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Defining declarations located in main.c

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  • Walter Briscoe
    In a recent thread, it would have been useful to replace Vim s main.c with the following code. /* Dummy Vim to exercise mch_FullName() */ typedef unsigned char
    Message 1 of 3 , Apr 2, 2003
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      In a recent thread, it would have been useful to replace Vim's main.c
      with the following code.
      /* Dummy Vim to exercise mch_FullName() */

      typedef unsigned char char_u;
      # define __ARGS(x) x
      int mch_FullName __ARGS((char_u *fname, char_u *buf, int len, int force));

      #include <stdio.h>

      int main(int argc, char **argv) {
      char_u buf[256];

      printf("argc = %d, argv[1] = \"%s\"\n", argc, argv[1]);
      (void)mch_FullName(argv[1], buf, sizeof buf, 1);
      printf("buf = \"%s\"\n", buf);

      return 0;
      }

      (What I actually did was construct a one module program with the
      relevant pieces of Vim; doing this is a tedious process.)

      That fails to link with about 550 unresolved external symbols because
      the defining declarations of many names are located in main.c. Ideally,
      I would like main.c only to have the defining declaration of main() to
      simplify the sort of construction I have just tried to illustrate. One
      benefit is that constructing testbeds for low-level Vim functions
      becomes a LOT easier. Also main() is something of a monolith consisting
      of about 1800 lines of code. I find it difficult to get a handle on such
      extended functions and would like to factor out a series of static
      functions. My preference would be to have all function communication
      done with parameters; that can look a bit unwieldy; I think it shows the
      complication inherent in the underlying design. The cost of this is a
      small amount of communication code, my time in producing it, and the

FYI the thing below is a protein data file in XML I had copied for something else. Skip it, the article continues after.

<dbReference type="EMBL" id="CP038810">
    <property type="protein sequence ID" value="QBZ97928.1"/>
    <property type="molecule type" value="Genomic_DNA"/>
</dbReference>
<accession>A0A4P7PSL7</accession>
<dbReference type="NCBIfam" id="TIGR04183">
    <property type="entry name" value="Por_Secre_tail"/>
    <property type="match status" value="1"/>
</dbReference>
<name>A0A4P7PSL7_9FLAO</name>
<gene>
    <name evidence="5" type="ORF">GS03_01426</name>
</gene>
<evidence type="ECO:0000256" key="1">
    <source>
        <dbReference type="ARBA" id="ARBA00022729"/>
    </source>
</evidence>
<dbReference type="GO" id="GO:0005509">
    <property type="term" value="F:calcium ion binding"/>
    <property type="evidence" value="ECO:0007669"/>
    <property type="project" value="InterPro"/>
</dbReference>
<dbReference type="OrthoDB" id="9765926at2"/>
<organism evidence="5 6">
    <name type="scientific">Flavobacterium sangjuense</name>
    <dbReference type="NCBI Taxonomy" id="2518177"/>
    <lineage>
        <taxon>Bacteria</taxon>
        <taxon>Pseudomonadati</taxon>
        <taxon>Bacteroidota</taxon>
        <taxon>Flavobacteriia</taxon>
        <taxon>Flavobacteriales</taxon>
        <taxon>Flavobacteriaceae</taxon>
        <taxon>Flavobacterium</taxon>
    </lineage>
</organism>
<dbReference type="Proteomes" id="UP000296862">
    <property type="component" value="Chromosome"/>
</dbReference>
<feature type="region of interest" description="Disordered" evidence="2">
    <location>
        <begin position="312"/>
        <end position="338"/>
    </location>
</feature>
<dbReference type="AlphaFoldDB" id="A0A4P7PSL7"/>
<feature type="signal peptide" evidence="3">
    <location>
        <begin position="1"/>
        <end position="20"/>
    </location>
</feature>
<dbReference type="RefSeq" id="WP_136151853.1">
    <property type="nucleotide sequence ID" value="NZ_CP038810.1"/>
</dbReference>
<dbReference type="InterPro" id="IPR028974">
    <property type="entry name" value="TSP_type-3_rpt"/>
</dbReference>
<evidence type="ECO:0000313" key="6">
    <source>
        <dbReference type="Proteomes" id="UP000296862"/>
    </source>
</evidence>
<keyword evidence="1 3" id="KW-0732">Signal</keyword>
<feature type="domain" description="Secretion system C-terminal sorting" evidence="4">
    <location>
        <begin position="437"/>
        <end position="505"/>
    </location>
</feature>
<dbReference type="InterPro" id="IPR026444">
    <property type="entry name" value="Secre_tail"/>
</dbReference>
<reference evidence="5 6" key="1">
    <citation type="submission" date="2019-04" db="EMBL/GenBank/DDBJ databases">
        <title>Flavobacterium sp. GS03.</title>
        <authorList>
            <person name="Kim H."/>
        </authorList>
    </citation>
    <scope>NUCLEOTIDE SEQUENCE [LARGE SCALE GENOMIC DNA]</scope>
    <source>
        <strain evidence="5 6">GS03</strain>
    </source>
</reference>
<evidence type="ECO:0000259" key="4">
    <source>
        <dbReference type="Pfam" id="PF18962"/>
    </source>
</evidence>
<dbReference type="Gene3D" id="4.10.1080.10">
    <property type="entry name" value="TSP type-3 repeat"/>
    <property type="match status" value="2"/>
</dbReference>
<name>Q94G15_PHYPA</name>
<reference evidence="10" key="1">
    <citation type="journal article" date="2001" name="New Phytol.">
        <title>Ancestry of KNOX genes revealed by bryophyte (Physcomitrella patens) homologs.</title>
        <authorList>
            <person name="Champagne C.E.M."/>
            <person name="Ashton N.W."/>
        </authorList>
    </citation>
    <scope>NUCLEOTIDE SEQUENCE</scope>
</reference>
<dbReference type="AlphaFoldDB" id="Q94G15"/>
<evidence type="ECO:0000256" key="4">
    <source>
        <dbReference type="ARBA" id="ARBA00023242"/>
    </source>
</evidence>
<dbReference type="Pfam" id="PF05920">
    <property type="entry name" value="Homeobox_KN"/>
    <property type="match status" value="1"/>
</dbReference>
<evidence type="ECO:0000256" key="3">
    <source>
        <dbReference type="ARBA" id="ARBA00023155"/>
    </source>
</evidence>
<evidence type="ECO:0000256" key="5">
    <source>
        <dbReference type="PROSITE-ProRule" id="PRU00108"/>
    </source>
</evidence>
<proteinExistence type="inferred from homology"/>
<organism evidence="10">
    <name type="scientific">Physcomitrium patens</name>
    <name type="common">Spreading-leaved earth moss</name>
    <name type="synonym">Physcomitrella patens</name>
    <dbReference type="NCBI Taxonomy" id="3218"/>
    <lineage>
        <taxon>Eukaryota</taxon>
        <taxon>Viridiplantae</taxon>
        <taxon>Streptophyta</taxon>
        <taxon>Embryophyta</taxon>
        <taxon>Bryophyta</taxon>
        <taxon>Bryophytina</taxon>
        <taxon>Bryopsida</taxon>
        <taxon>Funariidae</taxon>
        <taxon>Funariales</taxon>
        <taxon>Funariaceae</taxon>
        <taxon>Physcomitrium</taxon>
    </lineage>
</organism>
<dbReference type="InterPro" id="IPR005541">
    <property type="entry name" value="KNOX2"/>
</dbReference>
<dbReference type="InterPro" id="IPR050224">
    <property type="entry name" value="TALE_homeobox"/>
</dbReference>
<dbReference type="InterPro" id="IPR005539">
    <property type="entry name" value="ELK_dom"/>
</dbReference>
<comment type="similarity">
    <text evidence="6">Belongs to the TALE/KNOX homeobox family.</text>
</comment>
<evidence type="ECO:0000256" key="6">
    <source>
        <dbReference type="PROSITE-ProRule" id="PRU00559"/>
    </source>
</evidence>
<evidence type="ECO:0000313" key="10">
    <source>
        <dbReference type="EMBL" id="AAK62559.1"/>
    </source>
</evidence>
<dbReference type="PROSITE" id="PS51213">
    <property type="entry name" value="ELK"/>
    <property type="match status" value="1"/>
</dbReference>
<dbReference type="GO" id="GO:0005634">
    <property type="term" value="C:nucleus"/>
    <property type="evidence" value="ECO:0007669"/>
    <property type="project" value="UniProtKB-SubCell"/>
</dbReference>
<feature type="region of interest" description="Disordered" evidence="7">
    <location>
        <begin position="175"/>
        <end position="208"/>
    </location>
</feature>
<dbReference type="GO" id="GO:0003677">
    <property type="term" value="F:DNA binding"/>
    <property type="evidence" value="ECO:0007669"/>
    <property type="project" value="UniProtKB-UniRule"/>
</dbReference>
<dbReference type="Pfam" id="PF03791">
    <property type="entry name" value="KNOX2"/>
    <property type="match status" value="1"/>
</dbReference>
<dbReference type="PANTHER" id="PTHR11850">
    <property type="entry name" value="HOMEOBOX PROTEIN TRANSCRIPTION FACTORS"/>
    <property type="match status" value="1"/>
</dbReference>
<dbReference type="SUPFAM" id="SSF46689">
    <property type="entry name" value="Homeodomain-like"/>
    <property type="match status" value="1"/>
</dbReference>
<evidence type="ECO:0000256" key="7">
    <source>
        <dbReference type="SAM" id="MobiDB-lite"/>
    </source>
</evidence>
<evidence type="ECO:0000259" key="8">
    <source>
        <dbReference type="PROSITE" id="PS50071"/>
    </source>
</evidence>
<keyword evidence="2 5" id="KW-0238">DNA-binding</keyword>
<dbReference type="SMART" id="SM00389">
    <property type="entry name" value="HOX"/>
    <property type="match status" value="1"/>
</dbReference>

cost of solving any bugs I let out the door. The first extra benefit is
      that it allows next commands in a debugger to run a chunk of code and
      step where a closer focus is needed. It also makes any desired change
      much easier to implement.

      I have done this in the past for my own purposes; the work got scrapped
      when I absorbed patches. I want to avoid hitting Bram with a change
      which requires an extended dialog to establish its value.
      So, I'm starting the dialog before!
      --
      Walter Briscoe
    • Bram Moolenaar
      ... This is always tricky, various dependencies exist. It s mostly a lot easier to keep everything, and add the thing that you want to test near the end of
      Message 2 of 3 , Apr 2, 2003
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        Walter Briscoe wrote:

        > In a recent thread, it would have been useful to replace Vim's main.c
        > with the following code.
        > /* Dummy Vim to exercise mch_FullName() */
        >
        > typedef unsigned char char_u;
        > # define __ARGS(x) x
        > int mch_FullName __ARGS((char_u *fname, char_u *buf, int len, int force));
        >
        > #include <stdio.h>
        >
        > int main(int argc, char **argv) {
        > char_u buf[256];
        >
        > printf("argc = %d, argv[1] = \"%s\"\n", argc, argv[1]);
        > (void)mch_FullName(argv[1], buf, sizeof buf, 1);
        > printf("buf = \"%s\"\n", buf);
        >
        > return 0;
        > }
        >
        > (What I actually did was construct a one module program with the
        > relevant pieces of Vim; doing this is a tedious process.)

        This is always tricky, various dependencies exist. It's mostly a lot
        easier to keep everything, and add the thing that you want to test near
        the end of main(). That a lot of things won't ever be used is
        irrelevant.

        > Also main() is something of a monolith consisting
        > of about 1800 lines of code. I find it difficult to get a handle on such
        > extended functions and would like to factor out a series of static
        > functions. My preference would be to have all function communication
        > done with parameters; that can look a bit unwieldy; I think it shows the
        > complication inherent in the underlying design. The cost of this is a
        > small amount of communication code, my time in producing it, and the
        > cost of solving any bugs I let out the door. The first extra benefit is
        > that it allows next commands in a debugger to run a chunk of code and